Author Topic: REHEARSAL: Have you ever NOT done daily rehearsal reports?  (Read 3598 times)

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A bit of background:

I'm helping a friend out with a show (an AEA Basic Showcase) with a very low budget and very minimal design team. Actually, there is only a set and lighting designer. It's a unit set, with no scene changes at all. Two of the actors are also producers and because of the structure of the play, they are called to every rehearsal. So far, after 9 rehearsals, the only purpose that the rehearsal report has served is to distribute a recap of the daily schedule to the two members of the distribution who are not in rehearsal (the lighting and set designer). I keep track of actor arrivals/departures/breaks on a separate sheet that stays with my book, and that information is repeated daily in the report. There have been no technical notes whatsoever.

According to the showcase code (Rule 10 B): (B) Assemble and maintain the promptbook, which is defined as the accurate playing text of stage business, together with such cue sheets, plots, and daily records, as are necessary for the actual technical and artistic operation of the production.

...which I do keep. There is no special mention of distributing a rehearsal account or report. I don't want to make a blanket statement and say that me doing rehearsal reports are a waste of my time, but so far I'm just sending blank reports with the actor's arrival info, etc. and that's it.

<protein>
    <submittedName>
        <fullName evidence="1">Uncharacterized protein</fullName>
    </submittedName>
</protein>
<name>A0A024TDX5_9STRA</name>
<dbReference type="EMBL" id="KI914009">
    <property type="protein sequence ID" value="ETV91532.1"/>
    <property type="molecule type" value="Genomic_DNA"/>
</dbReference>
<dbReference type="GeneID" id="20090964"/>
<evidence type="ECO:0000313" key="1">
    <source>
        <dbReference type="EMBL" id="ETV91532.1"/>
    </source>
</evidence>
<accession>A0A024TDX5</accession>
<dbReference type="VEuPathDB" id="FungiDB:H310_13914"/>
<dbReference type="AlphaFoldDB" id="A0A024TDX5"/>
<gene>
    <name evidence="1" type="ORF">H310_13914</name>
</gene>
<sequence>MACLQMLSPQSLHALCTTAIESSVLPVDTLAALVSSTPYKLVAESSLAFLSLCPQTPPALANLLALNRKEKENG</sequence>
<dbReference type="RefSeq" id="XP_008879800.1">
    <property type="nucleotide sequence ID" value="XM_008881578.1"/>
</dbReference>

So I was wondering, has anyone ever been in a situation where distributing a daily report didn't seem like a necessity? Have you ever worked on a production where you did not send a daily report?
Companions whom I loved and still love, tell them my song.


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Re: REHEARSAL: Have you ever NOT done daily rehearsal reports?
« Reply #1 on: Jan 24, 2011, 05:42 pm »
I didn't do any reports for the Fringe show I did back in 2008.  The playwright/composer/producer was in rehearsal every night.  We had no set designer (the director and I basically cobbled something together out of some pieces she located).  We didn't have a lighting designer until more than halfway through the process, and of course, being Fringe, he was working off of the basic rep plot.  Since up the point where he joined us everybody else involved in the production was in rehearsal every day it was much the same situation where a report was really just going to end up being busy-work.  The lighting designer was given the very few notes, which were basically just schedule things, through email, with the director and producer/playwright/composer CCed.


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Re: REHEARSAL: Have you ever NOT done daily rehearsal reports?
« Reply #2 on: Nov 04, 2012, 01:27 am »
Since I am director, PSM, and all the designers, I haven't done a traditional rehearsal report in years--just a DO list. 

This show I'm coordinating with 4 musical different musical directors and a producer, which means I still do all the work I did without them--they just do the music I can't do and I have to keep the producer informed.  So, back to rehearsal reports.

I think it all comes down to "What purpose do they serve?", "Is there really a necessity?", and "Is there a better way?"
I'm flattered, but the answer is still no.

Tags: rehearsal  REPORTS 

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